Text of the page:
Oversizing a tower

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Hello -
I'd like to model the energy savings from oversizing a fluid cooler / closed circuit cooling tower ... My general understanding of this application is that the tower can be oversized to create energy savings in two possible ways: 1) allowing the tower to run at part load, thus saving fan energy assuming a variable speed fan and/or 2) sizing the tower such that the average approach during operation is smaller, and therefore condenser water temperatures are lower.

Has anyone had experience with modeling energy savings in eQUEST from an oversized tower? I've done this successfully in Trane TRACE, but have not had success using the obvious paths in eQUEST - in this case 1) increasing the capacity ratio of the tower (from 1 to 1.2 - 1.5) and 2) decreasing the design approach (from 7 to 5). Any thoughts would be helpful, thank you.

Scott Hackel, P.E., LEED AP

Scott Hackel's picture
Joined: 2011-09-30
Reputation: 1

Hi Scott,

I'm not convinced that oversizing the fluid cooler would be the best way to
go. It seems like the initial cost would be higher to the client and that
you can achieve what you want with a right sized fluid cooler. If you need a
certain gpm of cooling water to send to the chillers wouldn't the hp to
accomplish that be the same using a larger motor running at part load as a
right sized motor running at full load? I'd suggest using a right sized
fluid cooler with a VFD for part load conditions.

The second strategy is what I know as wet bulb reset. I have attached a full
discussion of it below. It is found in the Volume 2r Dictionary -
Refrigeration Simulation. It is a shame this volume is called
"Refrigeration" because it contains so much more and seems to get overlooked
by modelers who aren't aware of that.

Let me know if you have any other questions.

Temperature Control in Cooling Towers

Temperature Control in Cooling Towers

The supply temperature that a tower will attempt to achieve is set by the
command). For open towers and fluid coolers only there is one additional
temperature control mode available that tries to achieve an optimal
compromise between tower fan energy and cooling compressor energy. You
activate this sequence by with COOL-SETPT-CTRL = LOAD-RESET in the attached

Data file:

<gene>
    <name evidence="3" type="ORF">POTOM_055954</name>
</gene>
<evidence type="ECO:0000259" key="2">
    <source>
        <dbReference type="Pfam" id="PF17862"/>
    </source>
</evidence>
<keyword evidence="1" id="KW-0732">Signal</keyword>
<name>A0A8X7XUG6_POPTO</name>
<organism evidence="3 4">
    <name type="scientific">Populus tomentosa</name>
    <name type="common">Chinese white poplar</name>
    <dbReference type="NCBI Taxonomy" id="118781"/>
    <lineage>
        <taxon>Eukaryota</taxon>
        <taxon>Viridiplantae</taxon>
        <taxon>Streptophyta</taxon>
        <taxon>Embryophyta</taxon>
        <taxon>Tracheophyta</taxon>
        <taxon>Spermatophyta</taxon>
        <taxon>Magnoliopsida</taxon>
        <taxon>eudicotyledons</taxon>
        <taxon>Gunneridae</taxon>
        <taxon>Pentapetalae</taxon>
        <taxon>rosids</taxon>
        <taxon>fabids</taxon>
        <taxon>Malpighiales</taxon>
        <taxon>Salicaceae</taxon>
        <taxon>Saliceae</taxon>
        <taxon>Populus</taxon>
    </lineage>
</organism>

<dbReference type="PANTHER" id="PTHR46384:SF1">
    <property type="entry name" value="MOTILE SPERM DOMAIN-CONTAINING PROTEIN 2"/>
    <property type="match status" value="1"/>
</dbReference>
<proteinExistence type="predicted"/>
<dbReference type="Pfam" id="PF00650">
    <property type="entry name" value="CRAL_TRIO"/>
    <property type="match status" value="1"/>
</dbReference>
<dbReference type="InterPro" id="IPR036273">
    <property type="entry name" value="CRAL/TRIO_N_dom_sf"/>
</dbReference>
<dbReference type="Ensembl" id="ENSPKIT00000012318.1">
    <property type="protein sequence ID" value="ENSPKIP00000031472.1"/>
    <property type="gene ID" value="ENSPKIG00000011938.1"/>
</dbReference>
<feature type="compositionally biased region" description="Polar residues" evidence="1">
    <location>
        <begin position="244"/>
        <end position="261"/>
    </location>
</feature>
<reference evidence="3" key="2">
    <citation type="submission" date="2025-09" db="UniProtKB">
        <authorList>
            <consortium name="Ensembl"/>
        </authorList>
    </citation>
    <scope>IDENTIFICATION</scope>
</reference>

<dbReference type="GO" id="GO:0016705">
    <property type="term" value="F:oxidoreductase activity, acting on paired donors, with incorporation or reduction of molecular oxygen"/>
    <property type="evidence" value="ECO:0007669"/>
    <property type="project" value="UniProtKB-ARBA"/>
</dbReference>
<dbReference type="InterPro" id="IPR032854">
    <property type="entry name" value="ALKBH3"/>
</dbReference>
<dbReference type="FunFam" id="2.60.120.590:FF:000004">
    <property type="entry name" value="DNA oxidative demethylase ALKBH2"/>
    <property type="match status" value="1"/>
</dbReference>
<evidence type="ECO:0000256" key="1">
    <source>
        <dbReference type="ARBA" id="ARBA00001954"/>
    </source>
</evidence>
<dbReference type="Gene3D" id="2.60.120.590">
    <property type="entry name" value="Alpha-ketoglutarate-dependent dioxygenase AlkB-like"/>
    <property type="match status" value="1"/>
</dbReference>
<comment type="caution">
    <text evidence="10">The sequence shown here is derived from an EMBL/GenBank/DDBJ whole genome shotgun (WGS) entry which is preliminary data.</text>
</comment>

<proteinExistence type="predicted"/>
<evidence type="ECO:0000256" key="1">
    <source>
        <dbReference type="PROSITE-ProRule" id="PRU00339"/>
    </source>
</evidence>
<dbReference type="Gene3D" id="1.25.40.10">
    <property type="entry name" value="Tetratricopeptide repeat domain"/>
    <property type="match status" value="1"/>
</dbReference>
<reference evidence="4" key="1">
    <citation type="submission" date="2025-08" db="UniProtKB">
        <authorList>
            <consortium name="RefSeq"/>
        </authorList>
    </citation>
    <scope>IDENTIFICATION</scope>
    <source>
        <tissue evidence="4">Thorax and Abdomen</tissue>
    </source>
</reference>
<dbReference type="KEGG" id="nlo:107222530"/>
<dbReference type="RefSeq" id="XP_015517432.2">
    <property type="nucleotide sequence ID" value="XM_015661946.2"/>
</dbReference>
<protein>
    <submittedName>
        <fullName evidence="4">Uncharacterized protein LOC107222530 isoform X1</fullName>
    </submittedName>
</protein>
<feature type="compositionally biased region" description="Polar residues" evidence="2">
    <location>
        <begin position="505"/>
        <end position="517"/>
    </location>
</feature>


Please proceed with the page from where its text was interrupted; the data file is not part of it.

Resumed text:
CIRCULATION-LOOP. The sequence is as follows:

? The chiller load is determined on an hourly basis. In the field, this
would be accomplished either by a monitoring a signal directly from the
chiller control panel, or, perhaps more commonly, by measuring the
temperature rise across the chiller condenser, and comparing it to the
design temperature rise. For example, if the design condenser temperature
rise is 10F (5.6K), and the actual rise is 6F (3.3K), then the chiller load
is assumed to be 60%. (This assumes that the condenser is constant flow.)

? The tower air flow (and fan speed) required to reject a given chiller
load is essentially linear with load (open towers) or drops off faster than
the load (fluid coolers). Rather than controlling a variable-speed tower fan
on the basis of leaving tower temperature as is conventionally done, this
algorithm will vary the tower fan speed directly on the basis of chiller
load. For the example given above, the tower fan will run at 60% speed when
the chiller load is 60%. The leaving tower temperature then floats with both
wet-bulb temperature and chiller load. This concept gives priority to
minimizing tower energy consumption, but still achieves chiller energy
savings as the leaving tower temperature floats.

? To further increase chiller efficiency, it can be recognized that the
tower fan power varies approximately as the cube of the air flow (and load),
and that the majority of the energy savings are achieved when the fan is
close to full speed. Once the fan speed has been reduced to 70% or so,
additional tower fan energy savings will be negligible compared to the
potential chiller savings that might be achieved by reducing the approach to
the wet-bulb.

? Keywords are provided to allow you to experiment with this concept.
For example, at 50% load the default fan speed will be 50%. You might want
to investigate what happens if the tower fan is not allowed to drop below
65% speed at 40% load.

? Maximum and minimum condenser temperature limits are included. For
example, you might not want the leaving tower temperature to ever exceed 85F
(29.4C) or to drop below 65F (18.3C). The fan speed algorithm described in
(2) and (3) will be overridden to ensure that these limits are not exceeded.

? Two-speed tower fans use a variation of this algorithm. As before,
the tower will cycle between low and high speed to maintain the tower
setpoint. However when the leaving temperature drops below the setpoint, the
fan will not cycle between off and low speeds. Instead, the fan will remain
on low speed unless the leaving temperature drops all the way down to
MIN-TWR-WTR-T, at which point it will cycle between off and low to prevent
the tower temperature from dropping any further.

This control sequence is not applicable to single-speed fans. It applies to
both CW loops as well as WLHP loops. Maximum energy savings might be
achieved for WLHP loops, as these systems typically have a lower cooling COP
than chillers, and the heat rejection commonly uses a fluid cooler which has
a higher fan horsepower than an equivalent open tower.

When using the LOAD-RESET control sequence, you can try experimenting with
the values of the MIN-RESET-PLR, MIN-VFD-SPEED, MAX-RESET-SPEED to optimize
the energy efficiency of the system.

The LOAD-RESET tower keywords are illustrated in Figure
36and are as follows:

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cmg750's picture
Joined: 2010-10-05
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